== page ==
High Dynamic Range defined, “(HDRI or HDR) is a set of methods used in imaging and photography to capture a greater dynamic range between the lightest and darkest areas of an image than current standard digital imaging methods or photographic methods. HDR images can represent more accurately the range of intensity levels found in real scenes, from direct sunlight to faint starlight, and is often captured by way of a plurality of differently exposed pictures of the same subject matter.” (Source Wikipedia)
Now that we have established the definition, the key to a good HDR image is recording the best possible light in the scene. The best light could be a sunset or sunrise, late in the day light, or moments right after a storm when the sun “pops out.”
While making the images in this blog I met a fellow named, “Bill” a serious hobbyist, one the first “things” he mentioned to me was that he always makes his images based on the lighting in the scene, he was very adamant about it as I am about lighting my images. Therefore, If your goal is to reproduce a wide range of light look for gradual soft changes in the scene. Record those changes independently so that you can merge them into an HDR image.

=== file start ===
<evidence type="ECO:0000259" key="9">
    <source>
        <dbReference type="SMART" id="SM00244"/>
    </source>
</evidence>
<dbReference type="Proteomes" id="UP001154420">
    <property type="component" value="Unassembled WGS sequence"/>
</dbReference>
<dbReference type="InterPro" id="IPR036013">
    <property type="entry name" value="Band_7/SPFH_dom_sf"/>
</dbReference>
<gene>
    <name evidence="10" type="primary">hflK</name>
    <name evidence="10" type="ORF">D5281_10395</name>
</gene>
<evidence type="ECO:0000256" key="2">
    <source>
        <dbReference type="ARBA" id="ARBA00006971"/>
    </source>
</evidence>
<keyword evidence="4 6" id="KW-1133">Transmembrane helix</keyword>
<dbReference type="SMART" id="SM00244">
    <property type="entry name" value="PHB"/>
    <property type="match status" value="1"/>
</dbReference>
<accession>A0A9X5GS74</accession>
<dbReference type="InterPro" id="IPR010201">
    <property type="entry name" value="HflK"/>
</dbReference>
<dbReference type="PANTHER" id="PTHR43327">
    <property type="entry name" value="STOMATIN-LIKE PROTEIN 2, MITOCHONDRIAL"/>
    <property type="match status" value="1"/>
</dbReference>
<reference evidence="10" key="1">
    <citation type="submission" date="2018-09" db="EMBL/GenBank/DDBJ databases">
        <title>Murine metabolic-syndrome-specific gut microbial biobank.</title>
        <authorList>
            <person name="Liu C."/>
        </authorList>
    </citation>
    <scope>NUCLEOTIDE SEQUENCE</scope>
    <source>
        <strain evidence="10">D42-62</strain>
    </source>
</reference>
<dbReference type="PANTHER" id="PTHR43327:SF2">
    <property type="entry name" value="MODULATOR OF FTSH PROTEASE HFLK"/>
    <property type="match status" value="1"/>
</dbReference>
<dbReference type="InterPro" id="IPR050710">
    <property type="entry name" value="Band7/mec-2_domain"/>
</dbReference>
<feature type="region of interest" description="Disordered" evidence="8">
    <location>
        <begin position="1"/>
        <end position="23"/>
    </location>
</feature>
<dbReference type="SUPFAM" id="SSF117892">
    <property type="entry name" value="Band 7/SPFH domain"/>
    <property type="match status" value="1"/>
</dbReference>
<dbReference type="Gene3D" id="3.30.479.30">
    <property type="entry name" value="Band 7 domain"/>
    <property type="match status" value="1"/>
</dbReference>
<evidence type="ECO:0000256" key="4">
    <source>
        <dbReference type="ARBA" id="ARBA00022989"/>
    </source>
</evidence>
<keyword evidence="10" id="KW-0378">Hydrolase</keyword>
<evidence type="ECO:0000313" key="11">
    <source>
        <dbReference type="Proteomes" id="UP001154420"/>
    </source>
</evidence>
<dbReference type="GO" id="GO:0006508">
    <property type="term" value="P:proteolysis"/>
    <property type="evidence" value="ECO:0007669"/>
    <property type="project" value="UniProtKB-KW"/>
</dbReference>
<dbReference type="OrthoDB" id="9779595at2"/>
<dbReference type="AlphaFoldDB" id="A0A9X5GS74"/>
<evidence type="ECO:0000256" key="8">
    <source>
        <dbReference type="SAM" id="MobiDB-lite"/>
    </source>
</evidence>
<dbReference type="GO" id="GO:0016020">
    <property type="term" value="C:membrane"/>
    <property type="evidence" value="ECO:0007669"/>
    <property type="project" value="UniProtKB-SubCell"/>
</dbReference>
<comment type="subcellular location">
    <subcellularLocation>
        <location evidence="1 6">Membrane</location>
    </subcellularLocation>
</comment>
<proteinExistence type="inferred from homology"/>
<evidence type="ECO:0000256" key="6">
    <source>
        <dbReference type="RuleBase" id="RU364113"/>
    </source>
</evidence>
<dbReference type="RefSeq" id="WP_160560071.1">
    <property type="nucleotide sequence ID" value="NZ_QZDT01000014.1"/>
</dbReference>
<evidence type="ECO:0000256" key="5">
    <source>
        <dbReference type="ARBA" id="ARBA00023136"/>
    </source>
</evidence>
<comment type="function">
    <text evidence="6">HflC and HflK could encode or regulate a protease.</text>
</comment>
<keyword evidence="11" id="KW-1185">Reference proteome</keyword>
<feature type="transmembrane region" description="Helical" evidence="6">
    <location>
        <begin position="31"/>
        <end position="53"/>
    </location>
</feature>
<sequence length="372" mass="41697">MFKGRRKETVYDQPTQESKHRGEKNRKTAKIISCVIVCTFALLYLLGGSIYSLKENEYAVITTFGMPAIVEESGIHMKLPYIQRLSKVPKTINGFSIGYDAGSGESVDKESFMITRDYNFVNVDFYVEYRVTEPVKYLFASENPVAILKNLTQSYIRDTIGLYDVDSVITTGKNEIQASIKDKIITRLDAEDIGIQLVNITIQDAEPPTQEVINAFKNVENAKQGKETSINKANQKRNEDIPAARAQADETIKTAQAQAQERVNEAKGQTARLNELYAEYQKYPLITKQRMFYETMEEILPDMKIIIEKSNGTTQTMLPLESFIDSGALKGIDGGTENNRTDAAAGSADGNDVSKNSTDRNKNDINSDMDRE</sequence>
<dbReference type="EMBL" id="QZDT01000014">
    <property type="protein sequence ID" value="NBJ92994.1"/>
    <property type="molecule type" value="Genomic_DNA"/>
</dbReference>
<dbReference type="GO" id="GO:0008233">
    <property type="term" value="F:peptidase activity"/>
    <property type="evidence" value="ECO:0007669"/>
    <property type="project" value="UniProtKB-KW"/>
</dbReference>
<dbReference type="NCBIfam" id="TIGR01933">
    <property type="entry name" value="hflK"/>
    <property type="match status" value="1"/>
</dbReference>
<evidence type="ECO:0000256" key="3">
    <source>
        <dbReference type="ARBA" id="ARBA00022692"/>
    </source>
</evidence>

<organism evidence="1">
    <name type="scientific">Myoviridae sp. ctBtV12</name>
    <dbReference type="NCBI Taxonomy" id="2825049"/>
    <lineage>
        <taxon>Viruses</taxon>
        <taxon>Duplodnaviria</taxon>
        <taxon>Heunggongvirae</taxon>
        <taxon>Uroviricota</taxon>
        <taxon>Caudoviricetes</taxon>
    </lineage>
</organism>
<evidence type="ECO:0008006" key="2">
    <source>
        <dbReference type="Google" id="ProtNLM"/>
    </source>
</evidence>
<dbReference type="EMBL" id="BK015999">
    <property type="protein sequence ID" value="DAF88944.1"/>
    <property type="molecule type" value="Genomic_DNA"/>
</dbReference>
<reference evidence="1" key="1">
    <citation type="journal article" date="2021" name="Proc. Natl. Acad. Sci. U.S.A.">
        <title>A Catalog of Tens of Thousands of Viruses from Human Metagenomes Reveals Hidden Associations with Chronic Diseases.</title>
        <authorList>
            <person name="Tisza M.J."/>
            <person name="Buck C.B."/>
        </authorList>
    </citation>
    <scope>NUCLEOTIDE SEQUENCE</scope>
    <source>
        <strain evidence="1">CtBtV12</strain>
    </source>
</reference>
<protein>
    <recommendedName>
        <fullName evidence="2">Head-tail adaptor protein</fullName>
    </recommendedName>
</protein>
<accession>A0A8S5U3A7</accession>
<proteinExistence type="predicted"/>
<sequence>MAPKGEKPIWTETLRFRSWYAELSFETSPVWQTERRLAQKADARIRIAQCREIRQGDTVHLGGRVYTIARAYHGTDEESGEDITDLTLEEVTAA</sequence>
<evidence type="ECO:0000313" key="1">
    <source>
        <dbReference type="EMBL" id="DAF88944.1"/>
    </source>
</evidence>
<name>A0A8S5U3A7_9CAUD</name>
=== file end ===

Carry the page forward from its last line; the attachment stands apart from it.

HDR is not new, back in the day, when we photographed interiors we would make highs, mids, and low range images and then manually blend those captures in Photoshop. The key to making those images work in post was to create exposures as we saw them in the scene so that we could reproduce the scene as it appeared. Back then cameras had a tendency to record images on a 18-16% grey scale (as they still do today) which flattend out your colors, blew out your light tones, and darkens the blacks.
Now that camera technology has advanced most high end cameras can break down some of the most complex dynamically lit scenes and record a great images. In some cases Lightroom and a few adjustments will do. Because I make surreal style HDR cityscapes the most important element in my process is how I record the lighting.